Re: Managing Den Chiefs
Michael F. Bowman (mfbowman@CAPACCESS.ORG)
Sun, 16 Jul 1995 02:03:20 -0400
Sorry to be answering almost a week after your original posting. I think
your ideas for helping the Den Chiefs sound great.
One of the toughest things for Scouts at this age is good time
management. And being a Den Chief, doing a good job, is very time
demanding. Scouts in this position are apt to burn-out quickly from
time demands and it gets worse, if they are not recognized or teased by
their peers for noting making the grade for a "real Troop Leader" job.
Here are a couple of thoughts on the subject:
Try a leadership contract. Some units have found that a short job
description listing expectations that is signed by the Scout, the
Scoutmaster and the Den Leader is a great help. It can do the following
* Make clear that the Scout's primary duties are with the Troop,
attending activities and Troop meetings.
* Make clear what is expected of him in his conduct as a leader with the
* Help the Den Leader understand that the Den Chief is a limited
resource and not a servant.
* Place limits on Den/Pack participation. Some have limited the Den
Chief to 1 Pack Meeting/Activity and 3 Den Meetings/Activities per month
to avoid burn-out.
* Limit the term of service to what is good for all concerned. In some
cases it is necessary to limit the term of Office to part of a year and
rotate another Scout into the position. One of the dangers is that a
Scout can feel cast away with a one year sentance. That's pretty hard on
a boy of this age. As a former Den Leader I understand the desire to
have the same Scout help all year because of the raport with the Cubs,
but we have to remember that this is a leadership experience for this
Scout as part of his growth and advancement. We need to tailor our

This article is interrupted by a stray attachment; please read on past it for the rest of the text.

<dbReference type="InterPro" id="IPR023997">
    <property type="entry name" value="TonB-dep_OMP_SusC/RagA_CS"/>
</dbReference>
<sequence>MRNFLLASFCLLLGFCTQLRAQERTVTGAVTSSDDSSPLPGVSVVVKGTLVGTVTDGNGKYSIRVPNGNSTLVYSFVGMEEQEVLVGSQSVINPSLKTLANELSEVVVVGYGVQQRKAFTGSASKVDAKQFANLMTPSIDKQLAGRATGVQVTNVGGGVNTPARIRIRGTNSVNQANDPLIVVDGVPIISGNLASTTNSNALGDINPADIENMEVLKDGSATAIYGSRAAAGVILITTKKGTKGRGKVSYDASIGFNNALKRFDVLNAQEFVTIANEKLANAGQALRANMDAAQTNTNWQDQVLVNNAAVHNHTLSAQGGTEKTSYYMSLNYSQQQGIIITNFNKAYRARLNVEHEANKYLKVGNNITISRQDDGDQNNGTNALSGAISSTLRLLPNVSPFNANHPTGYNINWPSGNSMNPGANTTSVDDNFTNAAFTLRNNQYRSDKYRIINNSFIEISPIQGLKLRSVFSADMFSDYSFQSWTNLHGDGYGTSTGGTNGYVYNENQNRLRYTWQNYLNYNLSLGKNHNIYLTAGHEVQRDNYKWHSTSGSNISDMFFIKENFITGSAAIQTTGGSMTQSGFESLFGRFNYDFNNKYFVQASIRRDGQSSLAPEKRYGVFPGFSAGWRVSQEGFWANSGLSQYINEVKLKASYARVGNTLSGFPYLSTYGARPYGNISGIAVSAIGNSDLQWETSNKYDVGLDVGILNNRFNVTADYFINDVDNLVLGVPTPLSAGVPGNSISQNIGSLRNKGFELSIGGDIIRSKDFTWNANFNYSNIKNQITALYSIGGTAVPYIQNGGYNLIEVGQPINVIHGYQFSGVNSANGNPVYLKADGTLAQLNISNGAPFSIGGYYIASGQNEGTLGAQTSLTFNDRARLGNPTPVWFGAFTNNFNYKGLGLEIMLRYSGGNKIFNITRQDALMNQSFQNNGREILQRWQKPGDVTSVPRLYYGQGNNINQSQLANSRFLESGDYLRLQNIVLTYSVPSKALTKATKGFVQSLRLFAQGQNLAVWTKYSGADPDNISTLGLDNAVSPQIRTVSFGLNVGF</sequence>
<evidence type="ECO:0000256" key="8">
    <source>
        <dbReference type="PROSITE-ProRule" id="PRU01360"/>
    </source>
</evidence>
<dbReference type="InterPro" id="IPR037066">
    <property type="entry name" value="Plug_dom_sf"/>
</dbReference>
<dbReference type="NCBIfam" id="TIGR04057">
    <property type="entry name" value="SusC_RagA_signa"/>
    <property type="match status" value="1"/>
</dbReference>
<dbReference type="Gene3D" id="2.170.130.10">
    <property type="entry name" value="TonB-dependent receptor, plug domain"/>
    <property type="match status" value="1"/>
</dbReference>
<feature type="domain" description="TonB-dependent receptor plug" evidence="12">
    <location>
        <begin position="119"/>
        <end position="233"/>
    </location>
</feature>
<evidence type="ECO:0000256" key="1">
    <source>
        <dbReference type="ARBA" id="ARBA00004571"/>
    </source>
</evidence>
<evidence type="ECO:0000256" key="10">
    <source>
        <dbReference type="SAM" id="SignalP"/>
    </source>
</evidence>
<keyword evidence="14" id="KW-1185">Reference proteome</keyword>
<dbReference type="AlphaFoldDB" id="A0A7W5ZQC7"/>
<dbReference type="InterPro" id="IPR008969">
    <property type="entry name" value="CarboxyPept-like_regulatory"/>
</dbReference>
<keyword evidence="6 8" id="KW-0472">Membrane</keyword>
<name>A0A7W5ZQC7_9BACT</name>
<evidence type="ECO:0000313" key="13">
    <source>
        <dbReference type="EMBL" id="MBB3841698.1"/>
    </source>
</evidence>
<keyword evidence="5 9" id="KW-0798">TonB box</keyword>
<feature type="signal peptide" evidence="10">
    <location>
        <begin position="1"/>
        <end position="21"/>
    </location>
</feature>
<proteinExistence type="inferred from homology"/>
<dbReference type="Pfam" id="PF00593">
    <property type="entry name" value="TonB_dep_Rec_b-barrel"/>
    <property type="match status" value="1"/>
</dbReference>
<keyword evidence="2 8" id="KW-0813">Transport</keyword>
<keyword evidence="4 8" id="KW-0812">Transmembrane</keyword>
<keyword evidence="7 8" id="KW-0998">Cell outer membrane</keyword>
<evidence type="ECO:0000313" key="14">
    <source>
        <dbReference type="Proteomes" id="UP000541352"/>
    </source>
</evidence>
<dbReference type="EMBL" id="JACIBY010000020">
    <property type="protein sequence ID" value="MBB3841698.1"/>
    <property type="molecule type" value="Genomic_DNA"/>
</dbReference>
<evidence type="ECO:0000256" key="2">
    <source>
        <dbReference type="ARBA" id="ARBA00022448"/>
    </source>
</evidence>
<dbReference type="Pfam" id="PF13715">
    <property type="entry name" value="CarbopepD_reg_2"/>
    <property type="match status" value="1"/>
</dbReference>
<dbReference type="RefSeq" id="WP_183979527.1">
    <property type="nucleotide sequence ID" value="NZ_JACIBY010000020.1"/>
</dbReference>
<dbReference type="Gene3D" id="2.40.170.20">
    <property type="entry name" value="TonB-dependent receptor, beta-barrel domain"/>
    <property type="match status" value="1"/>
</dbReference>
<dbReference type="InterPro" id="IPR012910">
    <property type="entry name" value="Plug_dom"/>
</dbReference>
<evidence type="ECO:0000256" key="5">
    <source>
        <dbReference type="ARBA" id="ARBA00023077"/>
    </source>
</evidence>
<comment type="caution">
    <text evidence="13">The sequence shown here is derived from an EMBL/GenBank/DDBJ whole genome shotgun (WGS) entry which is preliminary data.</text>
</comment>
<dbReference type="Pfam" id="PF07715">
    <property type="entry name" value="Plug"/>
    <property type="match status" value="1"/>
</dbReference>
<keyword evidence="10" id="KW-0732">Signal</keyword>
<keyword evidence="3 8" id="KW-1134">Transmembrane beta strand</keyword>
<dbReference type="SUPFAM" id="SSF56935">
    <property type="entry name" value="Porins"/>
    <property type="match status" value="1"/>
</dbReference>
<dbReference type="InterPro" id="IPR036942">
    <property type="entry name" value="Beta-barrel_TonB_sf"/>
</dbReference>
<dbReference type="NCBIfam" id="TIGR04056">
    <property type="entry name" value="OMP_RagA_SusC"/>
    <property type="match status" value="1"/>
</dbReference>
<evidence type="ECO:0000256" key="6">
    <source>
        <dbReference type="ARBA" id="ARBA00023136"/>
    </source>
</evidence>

expectations accordingly. My own Den Chief attended every other Den
Meeting and no Pack Meetings. The Cubs looked forward to his visits, he
didn't burn out and was always fresh.
It is important that the SM or an ASM monitor the Den Chief's role. You
have to be careful that he is being given leadership jobs and not merely
treated as a go-fer helper. If he is not being given leadership duties -
pull him out NOW! Nothing is worse than boredom and a feeling of being
useless or unneeded. If you do pull out a Den Chief, use discretion to
create a new Troop Leadership post for him - you can be creative; e.g.,
Scribe responsible for newsletters, ASPL for advancement, etc.
Try to make sure that the Scout is treated like a part of the Leadership
Corps of the Troop.
* Is his name listed with the other Troop Leaders like the SPL or his
name buried in a Patrol on the Troop Roster?
* At Courts of Honor when SPL, ASPLs, etc. are recognized for leadership
with a warrant certificate, certificate of appreciation, etc., is the Den
Leader treated the same? Same goes for ceremonies with leadership charges.
* Is he invited to PLCs?
* Has he been given Den Chief Leadership Training?
* Has he been given the chance to attend JLT like others?
The latter comments are intend to be the start and not the end of an
evaluation of how to set the stage for other Scouts to see the Den Chief
as one of the Troop's valued leaders. This recognition will help in many
Speaking only for myself in the Scouting Spirit, Michael F. Bowman
DDC-Training, GW Dist. Nat Capital Area Council mfbowman@CAPACCESS.ORG
Terry Howerton Sakima Group, Inc. SCOUTER Magazine Kansas City